Probably because my comics habits overwhelmingly favor DC’s superheroes, I tend to distance myself from the works of Geoff Johns. I like to think I don’t have any particular bias against Mr. Johns, and I’ve followed his titles in the past. However, I’ve also dropped a number of his books, including JSA and Teen Titans, and I was very frustrated with his Flash tenure.
I was therefore leery of his Green Lantern revamp, mainly because his comments leading up to its release seemed to indicate that he considered most of Hal Jordan’s growth as a character in and after the Denny O’Neil years to be a mistake. Hal should be resolute, steadfast, possessed of an indomitable will, I heard Johns saying. By contrast, I thought Hal’s self-examination not only facilitated his own development, but also fueled a healthy skepticism about the nature of his bosses, the Guardians of the Universe. Nothing stopped Hal from finding his inner fighter jock, but at the same time that fighter jock would constantly test the limits of his ostensible superiors’ authority over him. At least, that’s what The Right Stuff taught me about test pilots.
Therefore, I’ve been pleasantly surprised these past few years to find myself more happy than not with Johns’ Green Lantern. I thought Johns did a credible job of rehabilitating Hal and reviving the Green Lantern Corps, and the ongoing Green Lantern book has been pretty solid space-superhero adventure ever since.
I joked a while back about Johns writing his ultimate Green Lantern story and explaining once and for all How The Rings Work, and here we are with a Sinestro Corps, a Star Sapphire Corps, and probably four other color-coded Corps on the horizon…. Anyway, in the Rebirth miniseries, Johns cast the GL Corps in a quasi-mystical light, explaining that Parallax fed off fear and another entity fed off willpower. We’ve seen in the recent Star Sapphire story that the Zamarons’ power gems use love, although there it seemed like the weird, candlelit-photo-shrine kind of love. Maybe I was reading too much into that. Maybe I’ve said too much.
Regardless, that brings us at last to the Sinestro Corps Special, which apparently kicks off the Sinestro Corps War. Opinions seem to vary as to its accessibility to the non-GL/non-DC reader, but I found it fairly efficient in its exposition. Thanks to the Internet, I kinda knew what happened in the Ion miniseries, but I didn’t read the miniseries itself. Explaining why two Superman villains were in a Green Lantern book might have been helpful, as might an explanation of the Cyborg Supes’ connection to the original, but maybe that’s coming up later. As the first part of what looks (please, Lord) like a storyline with a definite end, the Sinestro Corps Special got things started well. Since I like to compare Green Lantern to Star Trek, this was “The Best Of Both Worlds, Part 1.” And yes, that makes Para-Kyle Locutus, although with the space-bug controlling him he should really be Chekov.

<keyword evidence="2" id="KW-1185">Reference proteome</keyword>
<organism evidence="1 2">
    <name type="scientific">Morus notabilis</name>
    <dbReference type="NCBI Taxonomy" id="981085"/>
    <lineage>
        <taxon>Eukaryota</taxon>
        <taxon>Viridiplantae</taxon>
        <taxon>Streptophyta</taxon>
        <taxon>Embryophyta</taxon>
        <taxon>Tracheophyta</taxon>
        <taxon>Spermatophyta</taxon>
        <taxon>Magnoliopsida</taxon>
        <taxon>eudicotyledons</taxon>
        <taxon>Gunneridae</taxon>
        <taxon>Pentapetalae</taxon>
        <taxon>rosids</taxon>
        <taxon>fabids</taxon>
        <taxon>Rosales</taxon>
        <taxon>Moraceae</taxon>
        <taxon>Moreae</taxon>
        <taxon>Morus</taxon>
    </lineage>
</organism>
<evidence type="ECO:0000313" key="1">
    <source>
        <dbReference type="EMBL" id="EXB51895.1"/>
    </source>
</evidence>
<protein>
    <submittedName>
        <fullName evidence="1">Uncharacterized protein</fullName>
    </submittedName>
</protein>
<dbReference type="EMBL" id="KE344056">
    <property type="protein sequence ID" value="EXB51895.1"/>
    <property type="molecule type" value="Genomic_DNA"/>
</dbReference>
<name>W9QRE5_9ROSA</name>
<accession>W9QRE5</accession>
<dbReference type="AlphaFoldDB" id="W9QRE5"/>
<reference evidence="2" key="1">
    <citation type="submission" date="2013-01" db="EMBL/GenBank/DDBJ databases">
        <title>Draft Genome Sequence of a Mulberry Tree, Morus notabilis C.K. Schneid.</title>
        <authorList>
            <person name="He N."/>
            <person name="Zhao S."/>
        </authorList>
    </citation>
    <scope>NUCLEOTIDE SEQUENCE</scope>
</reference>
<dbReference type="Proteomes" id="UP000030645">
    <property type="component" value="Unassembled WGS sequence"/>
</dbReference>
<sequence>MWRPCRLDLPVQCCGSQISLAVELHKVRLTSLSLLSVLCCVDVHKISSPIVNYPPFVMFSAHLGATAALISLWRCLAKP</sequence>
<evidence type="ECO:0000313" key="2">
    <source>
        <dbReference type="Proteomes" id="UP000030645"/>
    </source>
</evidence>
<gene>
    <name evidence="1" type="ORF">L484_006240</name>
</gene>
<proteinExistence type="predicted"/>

In the old days a Sinestro Corps wouldn’t have been possible. The yellow power ring — which I take it runs on a different yellow energy than the fear-based Sinestro Corps rings — was, if memory serves, powered by siphoning energy from Green Lantern rings and batteries. It was a unique item (there might have been two, but my memory’s fuzzy) that in theory was actually more powerful than any single GL ring. It had no impurities and no 24-hour limit. When Guy Gardner acquired Sinestro’s ring after being booted out of the Green Lantern Corps, it was a big deal.
The idea of a Sinestro Corps, like a Star Sapphire Corps, therefore shifts the focus of Green Lantern away from the mechanics of a power ring and towards its underlying meaning. The Green Lanterns are fueled by willpower, the Sinestros by fear, and the Sapphires by candlelit– okay, by love. In theory this makes the Sinestros the most powerful, because if fear is dominant then it can crush willpower and love. (I suppose that love includes the fear of having it taken away, but I don’t want to get too New Age-y here.) Accordingly, Johns needs to be careful not to make the Sinestros either too powerful or too easy to neuter. They can’t turn into the Borg. They need to be White Martians: used sparingly and only to indicate the most dire peril. Hopefully the fact that Superboy-Prime and the Anti-Monitor are both involved speaks to this caution. After this, Johns might do well to leave these two alone for another twenty years or so.
I should probaby read Rebirth again, because I don’t remember Sinestro having quite the mad on for Kyle. I do think that Kyle was handled pretty well in this issue. His utter humiliation was a bit much, bordering on the old “hurt/comfort syndrome” of fanfiction, although the overall effect showed how eevil Sinestro was, and not how easy Kyle was to defeat. In fact, the Special might have gone a little too far in the other direction, with all the “Angel of the Corps!” talk and the buildup of Kyle as the Super-Lantern.
I would also have enjoyed more John Stewart, considering that this was his first appearance in a Green Lantern book in several months. Giving him a ring-constructed rifle also seemed out of character for an architect, but that’s a debate for another day. Seeing Ch’p and Arisia made up for it, though.
Overall, the Sinestro Corps Special was a fun book to read. Not “fun” in the sense that I enjoy seeing carnage, sadism, and (off-panel) death; but “fun” like the first act of a good adventure story should be. The stakes get raised, our heroes get tested, and through the application of their own gifts and talents, they pull through. The fun lies in seeing how they do it. That’s why I read superhero comics, after all.